It is a terrible human tragedy and it continues to happen on what they call a “too regular basis”. Attributing the tragedy to an unusually hot spell ~ by implication suffocation ~ in America can only obfuscate reality The deaths of at least 51 people in a tractor-trailer in San Antonio (Texas) recall the dangers that migrants face. Such dangers have only intensified as both law enforcement agencies and smugglers use increasingly sophisticated methods while trying to outwit each other. The trapped people were found only after a worker heard someone crying for help. Monday bears witness to decidedly the worst tragedy to have afflicted migrants who were trying to cross over from Mexico to the United States of America.

A heartrending tragedy has occurred along a direly sensitive international border. San Antonio was the site of a not dissimilar tragedy in 2017, when ten migrants died. While the scale of the latest tragedy is shocking, the fact that it happened isn’t surprising, given the prevalence of using “semis” to transport migrants. The tragedy also says a lot about US immigration at the southern border, and not merely Tijuana. Immigration officials said it was unlikely that the migrants were brought over from Mexico in the truck. “This is a very sophisticated operation that entails vast networks into Mexico, Central America, all the way up to Texas, Midwest, East and West Coast,” said Roger Enriquez, executive director of Westside Community Partnerships in San Antonio.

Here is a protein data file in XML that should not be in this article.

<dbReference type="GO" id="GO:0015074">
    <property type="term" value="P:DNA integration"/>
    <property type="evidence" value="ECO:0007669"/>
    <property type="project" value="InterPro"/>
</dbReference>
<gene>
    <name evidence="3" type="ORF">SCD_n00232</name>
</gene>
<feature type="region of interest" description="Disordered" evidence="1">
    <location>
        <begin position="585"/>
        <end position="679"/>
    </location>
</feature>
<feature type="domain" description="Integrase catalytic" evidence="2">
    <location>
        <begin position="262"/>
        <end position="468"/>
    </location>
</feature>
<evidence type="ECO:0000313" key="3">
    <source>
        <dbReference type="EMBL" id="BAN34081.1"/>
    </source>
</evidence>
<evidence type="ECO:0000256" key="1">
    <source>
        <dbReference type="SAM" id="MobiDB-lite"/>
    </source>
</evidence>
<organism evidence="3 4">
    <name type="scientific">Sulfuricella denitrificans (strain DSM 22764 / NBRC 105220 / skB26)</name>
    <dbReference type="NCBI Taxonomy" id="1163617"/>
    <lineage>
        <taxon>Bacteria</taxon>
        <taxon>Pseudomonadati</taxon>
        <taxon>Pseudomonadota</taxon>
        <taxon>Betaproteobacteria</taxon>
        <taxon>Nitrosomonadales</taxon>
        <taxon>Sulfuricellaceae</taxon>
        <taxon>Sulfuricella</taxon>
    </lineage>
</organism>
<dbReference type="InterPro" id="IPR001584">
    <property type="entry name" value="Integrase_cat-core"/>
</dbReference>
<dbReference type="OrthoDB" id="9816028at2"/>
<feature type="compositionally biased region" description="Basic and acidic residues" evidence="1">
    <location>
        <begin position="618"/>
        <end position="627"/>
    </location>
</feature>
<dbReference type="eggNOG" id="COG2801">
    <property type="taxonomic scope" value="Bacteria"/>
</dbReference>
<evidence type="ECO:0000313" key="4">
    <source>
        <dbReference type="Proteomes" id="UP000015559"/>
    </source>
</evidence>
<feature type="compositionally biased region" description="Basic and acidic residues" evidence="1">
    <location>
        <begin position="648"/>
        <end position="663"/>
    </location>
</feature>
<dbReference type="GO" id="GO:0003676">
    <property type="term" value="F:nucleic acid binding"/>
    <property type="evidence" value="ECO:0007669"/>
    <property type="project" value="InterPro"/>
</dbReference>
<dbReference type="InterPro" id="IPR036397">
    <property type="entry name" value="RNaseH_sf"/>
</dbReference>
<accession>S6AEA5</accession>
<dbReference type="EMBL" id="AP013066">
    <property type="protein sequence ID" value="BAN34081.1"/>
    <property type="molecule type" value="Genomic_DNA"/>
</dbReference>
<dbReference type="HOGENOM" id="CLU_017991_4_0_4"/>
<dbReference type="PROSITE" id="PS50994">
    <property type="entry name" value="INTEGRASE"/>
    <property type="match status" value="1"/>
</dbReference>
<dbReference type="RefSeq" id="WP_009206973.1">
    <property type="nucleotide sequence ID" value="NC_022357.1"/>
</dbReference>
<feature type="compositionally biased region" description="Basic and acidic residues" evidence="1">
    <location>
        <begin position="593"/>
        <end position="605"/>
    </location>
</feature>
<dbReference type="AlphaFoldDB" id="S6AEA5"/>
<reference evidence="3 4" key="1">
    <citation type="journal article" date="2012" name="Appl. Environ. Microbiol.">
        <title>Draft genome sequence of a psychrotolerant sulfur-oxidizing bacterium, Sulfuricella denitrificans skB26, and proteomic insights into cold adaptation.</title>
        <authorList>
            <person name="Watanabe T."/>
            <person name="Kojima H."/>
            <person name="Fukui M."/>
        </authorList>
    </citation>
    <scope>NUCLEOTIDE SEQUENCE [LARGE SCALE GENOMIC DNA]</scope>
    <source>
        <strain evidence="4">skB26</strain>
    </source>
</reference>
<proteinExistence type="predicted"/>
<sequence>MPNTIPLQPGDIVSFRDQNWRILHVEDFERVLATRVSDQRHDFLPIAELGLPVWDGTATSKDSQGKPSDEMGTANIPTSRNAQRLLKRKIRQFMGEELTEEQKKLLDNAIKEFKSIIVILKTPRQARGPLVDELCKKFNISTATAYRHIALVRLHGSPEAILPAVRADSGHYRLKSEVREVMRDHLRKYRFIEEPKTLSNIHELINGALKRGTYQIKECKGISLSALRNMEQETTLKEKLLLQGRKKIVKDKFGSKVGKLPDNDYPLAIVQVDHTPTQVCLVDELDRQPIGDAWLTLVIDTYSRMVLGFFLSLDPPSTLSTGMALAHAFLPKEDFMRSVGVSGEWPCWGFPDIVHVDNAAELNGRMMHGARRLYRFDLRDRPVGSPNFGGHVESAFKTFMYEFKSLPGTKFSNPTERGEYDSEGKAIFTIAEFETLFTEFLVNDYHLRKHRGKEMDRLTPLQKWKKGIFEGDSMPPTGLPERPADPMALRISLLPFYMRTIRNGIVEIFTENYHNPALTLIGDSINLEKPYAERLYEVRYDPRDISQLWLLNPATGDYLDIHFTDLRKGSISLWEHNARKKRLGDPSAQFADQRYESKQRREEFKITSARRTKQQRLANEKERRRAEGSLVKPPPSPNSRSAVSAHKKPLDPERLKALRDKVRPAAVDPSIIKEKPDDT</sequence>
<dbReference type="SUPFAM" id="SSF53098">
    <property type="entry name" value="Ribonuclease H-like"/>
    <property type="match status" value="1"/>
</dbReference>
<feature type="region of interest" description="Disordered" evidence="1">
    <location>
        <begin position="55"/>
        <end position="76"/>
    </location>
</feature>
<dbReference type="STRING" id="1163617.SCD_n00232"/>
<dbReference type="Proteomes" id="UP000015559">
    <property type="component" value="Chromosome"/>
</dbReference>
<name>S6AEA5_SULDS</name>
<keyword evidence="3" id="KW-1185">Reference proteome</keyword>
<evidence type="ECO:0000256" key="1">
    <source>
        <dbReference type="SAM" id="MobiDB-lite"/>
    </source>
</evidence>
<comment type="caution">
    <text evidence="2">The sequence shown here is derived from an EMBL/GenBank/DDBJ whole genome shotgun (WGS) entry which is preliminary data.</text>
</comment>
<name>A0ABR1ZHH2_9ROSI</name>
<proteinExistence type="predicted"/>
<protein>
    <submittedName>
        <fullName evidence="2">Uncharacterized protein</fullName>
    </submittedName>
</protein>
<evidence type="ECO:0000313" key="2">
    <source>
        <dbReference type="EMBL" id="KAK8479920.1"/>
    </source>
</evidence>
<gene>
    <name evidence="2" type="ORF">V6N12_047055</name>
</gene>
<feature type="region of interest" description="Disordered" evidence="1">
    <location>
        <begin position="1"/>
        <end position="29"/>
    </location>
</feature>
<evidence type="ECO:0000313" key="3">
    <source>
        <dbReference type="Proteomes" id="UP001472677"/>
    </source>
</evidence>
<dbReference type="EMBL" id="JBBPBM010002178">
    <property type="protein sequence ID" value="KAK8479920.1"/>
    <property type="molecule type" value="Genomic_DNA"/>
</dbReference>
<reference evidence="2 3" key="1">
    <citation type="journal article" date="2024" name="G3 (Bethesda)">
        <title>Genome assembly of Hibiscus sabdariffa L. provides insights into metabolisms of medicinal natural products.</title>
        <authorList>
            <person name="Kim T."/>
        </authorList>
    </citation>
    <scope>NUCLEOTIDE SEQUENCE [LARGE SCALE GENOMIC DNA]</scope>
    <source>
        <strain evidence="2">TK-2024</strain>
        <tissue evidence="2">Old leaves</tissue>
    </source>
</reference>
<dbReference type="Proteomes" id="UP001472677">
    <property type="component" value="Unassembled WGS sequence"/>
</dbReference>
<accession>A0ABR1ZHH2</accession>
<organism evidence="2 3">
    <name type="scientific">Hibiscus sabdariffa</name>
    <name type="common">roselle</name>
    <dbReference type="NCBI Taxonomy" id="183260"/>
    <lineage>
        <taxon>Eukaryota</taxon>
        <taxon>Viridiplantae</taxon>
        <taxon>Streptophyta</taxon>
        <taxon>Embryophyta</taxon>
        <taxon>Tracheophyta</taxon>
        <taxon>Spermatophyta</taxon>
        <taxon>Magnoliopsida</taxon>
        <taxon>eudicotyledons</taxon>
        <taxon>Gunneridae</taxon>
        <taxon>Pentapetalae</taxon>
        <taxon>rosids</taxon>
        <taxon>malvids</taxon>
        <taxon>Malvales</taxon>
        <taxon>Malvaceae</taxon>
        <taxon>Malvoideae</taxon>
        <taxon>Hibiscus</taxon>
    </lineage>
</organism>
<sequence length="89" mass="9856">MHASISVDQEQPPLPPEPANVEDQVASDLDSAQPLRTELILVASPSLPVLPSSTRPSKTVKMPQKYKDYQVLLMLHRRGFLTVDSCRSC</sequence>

“The tractor trailer part of the journey may very well end here, but it didn’t start necessarily in Mexico because US Customs and Border Patrol agents use very sophisticated undercarriage X-ray systems,” he added. People who want to evade the authorities face an array of challenges ~ from X-rays to K-9 teams and cameras. As in the 2017 tragedy, it is likely that people who were in the trailer in San Antonio on Monday had crossed the border on foot, before gathering in Laredo to be loaded onto a truck. The city is just 150 miles from the US-Mexico border, on two busy corridors that reach across America ~ running between Los Angeles and Florida and up north to Minnesota.

San Antonio is an important corridor for goods and also unfortunately for smuggling and trafficking of people. Human traffickers thrive in areas where their trucks can mix with other vehicles. Mexico’s foreign secretary, Marcelo Ebrard, said in a tweet that the dead include 22 Mexicans, seven Guatemalans and two Hondurans. The others have not yet been identified. For migrants, the financial costs of entering America are steep. “We’ve heard reports of tens of thousands of dollars, depending on where they’re coming from and where their destination is,” said an immigration official. “We also have to keep in mind that many of these folks already have families in the United States, and they are simply either trying to reunify with families here or are in families with mixed citizenship.” It is a terrible human tragedy and it continues to happen on what they call a “too regular basis”. Attributing the tragedy to an unusually hot spell ~ by implication suffocation ~ in America can only obfuscate reality.